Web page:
But it was also him that made me unable to let things go. Denial made certain body parts ache in the middle of the night, thinking that you'd still be a Viber phone call away. Denial smoked cigarettes somewhere and made me take a whiff of it, reminding me of your nicotine breakfasts. Denial made me not want to think about going back to Singapore. He stopped making me wear the last few MAC lipsticks you bought me. He even made me stop listening to The Stylistics and Dionne Warwick.

I didn't see you die in person. I didn't have to, though, to feel the weight on all my senses. You know how sometimes, when your laptop's battery is almost empty, the screen grows dimmer to conserve battery? That's how everything seemed. Still the same, but a tinge darker. Grayer. Of course I could go back to normal, of course to the outside world I was working just fine. But there are things only the night and I would know; just like the stories only you and I shared at midnight.

Maybe Denial is a worse friend than Death. Death was kind enough, at least, to let you go in tranquility. Denial, at some point, made me want to choose you being in pain than you at peace but gone. But it wasn't Death that was causing you all those aches then, was it? It was life. And the many loves lost and gained along the way.
Sigh, Tita Gina, how to make sense of your loss? Is it a disservice to your memory to try? Or to just let it go? I don't know what is the better way to honor you: to weep quietly even in well-lit rooms on sunny afternoons, or to swallow tears as I go shopping for new shoes. A year later and still no answers.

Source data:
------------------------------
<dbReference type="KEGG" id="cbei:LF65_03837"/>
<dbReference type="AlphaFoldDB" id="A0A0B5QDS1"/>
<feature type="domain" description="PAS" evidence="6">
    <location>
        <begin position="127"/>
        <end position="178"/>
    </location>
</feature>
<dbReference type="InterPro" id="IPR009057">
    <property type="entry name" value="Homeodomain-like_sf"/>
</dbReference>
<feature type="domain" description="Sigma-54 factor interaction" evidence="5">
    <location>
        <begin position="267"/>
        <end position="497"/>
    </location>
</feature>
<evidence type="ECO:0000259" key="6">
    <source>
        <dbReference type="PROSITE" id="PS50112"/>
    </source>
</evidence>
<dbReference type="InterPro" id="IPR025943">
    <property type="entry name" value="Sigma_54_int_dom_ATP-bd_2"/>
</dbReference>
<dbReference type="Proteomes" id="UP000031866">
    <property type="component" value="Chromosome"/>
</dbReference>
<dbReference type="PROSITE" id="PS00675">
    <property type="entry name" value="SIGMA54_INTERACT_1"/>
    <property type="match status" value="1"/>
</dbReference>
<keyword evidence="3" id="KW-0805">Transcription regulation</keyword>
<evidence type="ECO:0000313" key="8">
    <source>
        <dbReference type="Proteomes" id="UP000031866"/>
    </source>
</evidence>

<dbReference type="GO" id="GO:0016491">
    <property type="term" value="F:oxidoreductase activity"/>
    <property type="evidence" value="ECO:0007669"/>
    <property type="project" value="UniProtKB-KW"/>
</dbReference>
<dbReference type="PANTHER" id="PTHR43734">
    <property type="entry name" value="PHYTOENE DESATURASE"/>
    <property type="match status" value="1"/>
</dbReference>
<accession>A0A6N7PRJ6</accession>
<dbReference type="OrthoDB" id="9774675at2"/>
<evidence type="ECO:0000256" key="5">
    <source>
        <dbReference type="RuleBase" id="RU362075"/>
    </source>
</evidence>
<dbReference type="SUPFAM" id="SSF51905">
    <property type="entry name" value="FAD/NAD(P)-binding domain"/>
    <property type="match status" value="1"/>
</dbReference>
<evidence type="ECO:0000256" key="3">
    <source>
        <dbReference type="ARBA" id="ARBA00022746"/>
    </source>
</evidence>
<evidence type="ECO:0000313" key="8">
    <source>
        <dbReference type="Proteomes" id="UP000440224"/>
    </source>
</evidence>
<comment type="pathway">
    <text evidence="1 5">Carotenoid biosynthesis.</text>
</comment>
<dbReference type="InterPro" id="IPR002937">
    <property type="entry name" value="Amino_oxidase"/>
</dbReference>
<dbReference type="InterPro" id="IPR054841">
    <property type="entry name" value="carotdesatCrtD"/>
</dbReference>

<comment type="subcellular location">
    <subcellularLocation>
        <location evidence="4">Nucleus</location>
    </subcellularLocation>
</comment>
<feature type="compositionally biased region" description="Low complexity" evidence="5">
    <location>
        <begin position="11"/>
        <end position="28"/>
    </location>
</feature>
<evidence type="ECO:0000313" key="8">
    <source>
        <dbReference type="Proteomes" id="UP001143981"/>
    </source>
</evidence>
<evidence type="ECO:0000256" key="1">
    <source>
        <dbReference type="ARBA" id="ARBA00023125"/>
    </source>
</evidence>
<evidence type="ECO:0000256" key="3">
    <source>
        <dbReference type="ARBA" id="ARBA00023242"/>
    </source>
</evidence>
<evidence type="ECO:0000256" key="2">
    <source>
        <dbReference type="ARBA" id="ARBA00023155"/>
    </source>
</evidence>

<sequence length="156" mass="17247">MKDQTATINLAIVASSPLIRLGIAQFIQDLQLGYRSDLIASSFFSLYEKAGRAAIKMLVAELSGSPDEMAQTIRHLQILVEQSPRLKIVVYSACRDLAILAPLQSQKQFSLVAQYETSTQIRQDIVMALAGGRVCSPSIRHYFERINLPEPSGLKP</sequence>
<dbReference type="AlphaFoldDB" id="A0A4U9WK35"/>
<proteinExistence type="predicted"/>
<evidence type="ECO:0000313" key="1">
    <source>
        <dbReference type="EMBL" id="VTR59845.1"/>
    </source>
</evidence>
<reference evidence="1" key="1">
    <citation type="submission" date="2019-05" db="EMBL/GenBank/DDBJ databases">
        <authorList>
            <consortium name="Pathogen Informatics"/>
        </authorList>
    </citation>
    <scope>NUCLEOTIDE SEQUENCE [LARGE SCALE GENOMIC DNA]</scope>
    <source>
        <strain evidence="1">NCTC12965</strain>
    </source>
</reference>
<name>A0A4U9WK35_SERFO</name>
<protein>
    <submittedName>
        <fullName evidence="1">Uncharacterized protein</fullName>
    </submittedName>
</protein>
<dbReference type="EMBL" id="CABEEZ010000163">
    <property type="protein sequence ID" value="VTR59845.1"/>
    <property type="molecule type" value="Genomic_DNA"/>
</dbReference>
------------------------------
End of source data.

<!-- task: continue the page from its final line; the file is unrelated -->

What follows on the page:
But this I know: perhaps in the gaps between each sentence strung, or in the spaces filled in new shoes worn, there I'll find you. In blueprints, in song verses, in every slice of Conti's bananalicious pie, I'll hear your faint hellos. And when things are most difficult, I'll remember the look on Death's face - the Death on the children's book story I've been reading - and find small comfort in knowing that he was a friend to you. A better friend to you than I, or us, or life will ever be. Because Death has taken you away; but it has taken all your pains away too.

A year is not enough to grieve. But it's enough time to experience an infinite number of resurrections from within. Each sad moment forces me to bring life to a sense of hope, a new spring. A sense of wonder. That maybe tomorrow will be better, that maybe flowers can still bloom even, and especially after, the longest, coldest nights. And if they don’t? Then it's okay too. Death doesn't come for the grieving; he comes for those whose lives he already deems well-lived. And what a life you've lived indeed.

The curtains were blowing in the gentle morning breeze. Looking at the children, Death said quietly, “Cry, Heart, but never break. Let your tears of grief and sadness help begin new life.”

Then he was gone.


Tryst 2016: Ambrosia

In anticipation of our 83rd year, UP Portia Sorority threw a gigantic party last Friday, April 8. This year's Tryst, Ambrosia, was held at URBN BGC and was sponsored by Jose Cuervo and Smirnoff Mule, along with Uber, So-En, Giordano, and Monster Radio RX 93.1.